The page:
July 18, 2010
On 07/16/2010 04:48 AM, Don wrote:
> Georg Wrede wrote:
>> On 07/14/2010 08:55 PM, dsimcha wrote:
>>> It would be nice to not have to manually specify such a
>>> parameter on every run, but not nice enough to be
>>> worth introducing a dependency.
>> I can't imagine how this would not be a required part of the core
>> library.
>> For a language that claims to be thread savvy, knowing the number of
>> cpus and the number of cores, is simply obligatory homework.
>> An extra point: the code that identifies them, should not ever assume
>> that all cores are identical. Nor that they have identical access to
>> machine resources.
>> The day that someone invents the 'unequal cores paradigm', where cores
>> of dissimilar power are included in the same computer, should not
>> expose us with our pants down.
> It really depends on what the purpose is. If you want to determine the
> precise core topology, the available information is heavily
> OS-dependent. Note that there's potentially a large difference between
> the number of cores in the machine, versus the number of cores which the
> OS makes available to your app. Generally the second number is the one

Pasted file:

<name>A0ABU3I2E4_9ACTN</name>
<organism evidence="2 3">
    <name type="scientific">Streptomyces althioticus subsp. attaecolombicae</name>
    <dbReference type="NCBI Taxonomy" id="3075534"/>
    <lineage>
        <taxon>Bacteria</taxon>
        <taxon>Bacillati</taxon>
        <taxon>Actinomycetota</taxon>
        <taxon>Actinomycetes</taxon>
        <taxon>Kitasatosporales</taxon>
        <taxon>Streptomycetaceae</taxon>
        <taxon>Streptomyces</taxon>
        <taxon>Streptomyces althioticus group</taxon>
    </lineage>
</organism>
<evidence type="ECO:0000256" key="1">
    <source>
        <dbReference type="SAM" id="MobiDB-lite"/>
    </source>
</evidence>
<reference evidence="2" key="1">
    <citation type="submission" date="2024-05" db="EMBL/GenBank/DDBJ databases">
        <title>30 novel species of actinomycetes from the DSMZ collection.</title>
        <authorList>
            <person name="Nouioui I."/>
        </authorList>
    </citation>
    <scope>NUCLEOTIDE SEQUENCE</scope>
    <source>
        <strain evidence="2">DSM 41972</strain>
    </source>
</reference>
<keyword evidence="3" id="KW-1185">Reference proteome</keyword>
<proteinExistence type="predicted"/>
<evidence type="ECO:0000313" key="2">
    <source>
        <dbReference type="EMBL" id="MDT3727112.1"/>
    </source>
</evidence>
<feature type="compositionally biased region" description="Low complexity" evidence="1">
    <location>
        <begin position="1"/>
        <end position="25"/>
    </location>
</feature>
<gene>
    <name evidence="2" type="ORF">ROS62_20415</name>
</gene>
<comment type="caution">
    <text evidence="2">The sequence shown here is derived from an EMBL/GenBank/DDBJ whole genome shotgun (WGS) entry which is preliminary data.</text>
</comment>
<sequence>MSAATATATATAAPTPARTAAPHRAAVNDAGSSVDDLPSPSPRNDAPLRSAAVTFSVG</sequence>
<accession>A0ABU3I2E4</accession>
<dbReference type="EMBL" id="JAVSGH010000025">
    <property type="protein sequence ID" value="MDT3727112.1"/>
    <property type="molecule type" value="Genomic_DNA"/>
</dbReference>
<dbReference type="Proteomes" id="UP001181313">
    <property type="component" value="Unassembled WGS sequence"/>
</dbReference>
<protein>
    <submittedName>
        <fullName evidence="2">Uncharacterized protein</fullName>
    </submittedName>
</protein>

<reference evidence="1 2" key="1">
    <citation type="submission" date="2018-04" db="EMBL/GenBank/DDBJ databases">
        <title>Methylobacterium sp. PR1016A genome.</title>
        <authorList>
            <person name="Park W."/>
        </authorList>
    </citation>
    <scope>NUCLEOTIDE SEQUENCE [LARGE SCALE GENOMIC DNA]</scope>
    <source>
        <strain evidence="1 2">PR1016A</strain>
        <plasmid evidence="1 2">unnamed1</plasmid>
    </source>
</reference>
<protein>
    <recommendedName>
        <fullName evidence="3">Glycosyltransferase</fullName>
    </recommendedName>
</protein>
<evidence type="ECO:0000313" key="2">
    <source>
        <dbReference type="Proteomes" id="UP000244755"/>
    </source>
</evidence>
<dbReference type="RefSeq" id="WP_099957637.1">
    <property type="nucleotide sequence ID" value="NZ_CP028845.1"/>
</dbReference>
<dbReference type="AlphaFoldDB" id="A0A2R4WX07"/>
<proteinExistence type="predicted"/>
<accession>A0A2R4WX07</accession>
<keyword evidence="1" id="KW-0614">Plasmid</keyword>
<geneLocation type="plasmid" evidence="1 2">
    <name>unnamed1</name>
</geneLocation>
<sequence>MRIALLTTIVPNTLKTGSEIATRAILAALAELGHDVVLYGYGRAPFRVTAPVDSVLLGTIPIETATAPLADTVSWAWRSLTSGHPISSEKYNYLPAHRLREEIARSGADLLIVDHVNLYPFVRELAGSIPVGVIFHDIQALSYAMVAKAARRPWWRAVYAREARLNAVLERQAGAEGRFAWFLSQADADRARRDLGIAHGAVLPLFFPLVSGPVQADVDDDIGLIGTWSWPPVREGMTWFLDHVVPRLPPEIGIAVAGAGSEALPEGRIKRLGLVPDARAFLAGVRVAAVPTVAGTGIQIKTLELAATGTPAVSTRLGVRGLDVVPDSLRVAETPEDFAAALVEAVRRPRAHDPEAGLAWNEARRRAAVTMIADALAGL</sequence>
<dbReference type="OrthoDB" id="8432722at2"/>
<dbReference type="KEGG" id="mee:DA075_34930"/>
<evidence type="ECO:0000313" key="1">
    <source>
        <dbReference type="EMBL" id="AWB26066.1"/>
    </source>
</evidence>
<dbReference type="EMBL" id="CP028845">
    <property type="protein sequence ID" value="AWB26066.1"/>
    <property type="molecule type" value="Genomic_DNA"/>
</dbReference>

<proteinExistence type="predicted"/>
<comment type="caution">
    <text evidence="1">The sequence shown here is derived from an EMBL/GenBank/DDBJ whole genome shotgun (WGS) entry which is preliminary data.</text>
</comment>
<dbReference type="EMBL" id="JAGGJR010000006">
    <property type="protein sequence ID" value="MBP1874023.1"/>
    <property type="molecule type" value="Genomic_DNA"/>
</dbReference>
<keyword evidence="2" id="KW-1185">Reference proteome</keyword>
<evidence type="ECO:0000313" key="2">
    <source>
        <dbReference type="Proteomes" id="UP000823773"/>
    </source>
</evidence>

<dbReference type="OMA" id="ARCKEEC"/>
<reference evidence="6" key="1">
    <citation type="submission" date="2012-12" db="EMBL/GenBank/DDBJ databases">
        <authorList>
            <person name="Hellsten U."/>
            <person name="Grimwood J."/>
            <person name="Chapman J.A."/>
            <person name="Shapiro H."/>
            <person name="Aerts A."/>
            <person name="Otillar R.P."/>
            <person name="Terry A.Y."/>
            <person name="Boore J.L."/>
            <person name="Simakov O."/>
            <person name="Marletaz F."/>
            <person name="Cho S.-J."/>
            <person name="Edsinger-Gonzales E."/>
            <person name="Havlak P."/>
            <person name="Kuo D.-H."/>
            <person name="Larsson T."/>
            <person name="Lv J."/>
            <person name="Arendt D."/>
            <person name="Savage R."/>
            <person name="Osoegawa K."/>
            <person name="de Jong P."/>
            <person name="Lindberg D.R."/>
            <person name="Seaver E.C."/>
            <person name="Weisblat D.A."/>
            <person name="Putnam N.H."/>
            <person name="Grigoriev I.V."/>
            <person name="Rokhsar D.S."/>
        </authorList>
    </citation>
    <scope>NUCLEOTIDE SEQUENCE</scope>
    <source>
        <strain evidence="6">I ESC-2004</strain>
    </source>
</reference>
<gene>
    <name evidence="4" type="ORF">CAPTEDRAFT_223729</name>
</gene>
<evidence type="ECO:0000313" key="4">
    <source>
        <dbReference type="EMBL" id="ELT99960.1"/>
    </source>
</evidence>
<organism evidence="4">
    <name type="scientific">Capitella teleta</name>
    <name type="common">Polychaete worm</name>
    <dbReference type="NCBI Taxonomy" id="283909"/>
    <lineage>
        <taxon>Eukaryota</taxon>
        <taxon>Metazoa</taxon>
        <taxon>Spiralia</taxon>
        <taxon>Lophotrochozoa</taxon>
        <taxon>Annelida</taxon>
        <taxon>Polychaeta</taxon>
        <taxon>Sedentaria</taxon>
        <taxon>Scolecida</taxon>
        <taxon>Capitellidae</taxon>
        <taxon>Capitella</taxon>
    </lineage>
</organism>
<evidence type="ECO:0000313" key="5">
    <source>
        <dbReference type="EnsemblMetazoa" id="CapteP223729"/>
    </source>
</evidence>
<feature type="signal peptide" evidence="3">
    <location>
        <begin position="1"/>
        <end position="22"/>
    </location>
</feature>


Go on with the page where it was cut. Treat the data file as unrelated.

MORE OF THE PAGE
> which matters.

True. What my app needs D to tell it, is to enumerate and specify the processors (and of course any other variable resources) available to this particular instance of running program.

>> (A case in point, at bootup, the Linux core already enumerates and
>> evaluates each found core individually.)
> Of course it does. It's trivial when you're an OS and have unrestricted
> access to the machine. An app is severely limited to what it can get
> from the OS.
> Currently core.cpuid doesn't make any OS calls at all.
> I think std.cpuid should be replaced with a new module std.sysinfo,
> which determines more features (such as available RAM).


Runtime initialization code should find out the resources available to the current app instance. Anything else can (or should) be available from /proc/... (or, whatever equivalents Bill G or Steve J have decided), and the app is free to roam around in that directory tree.
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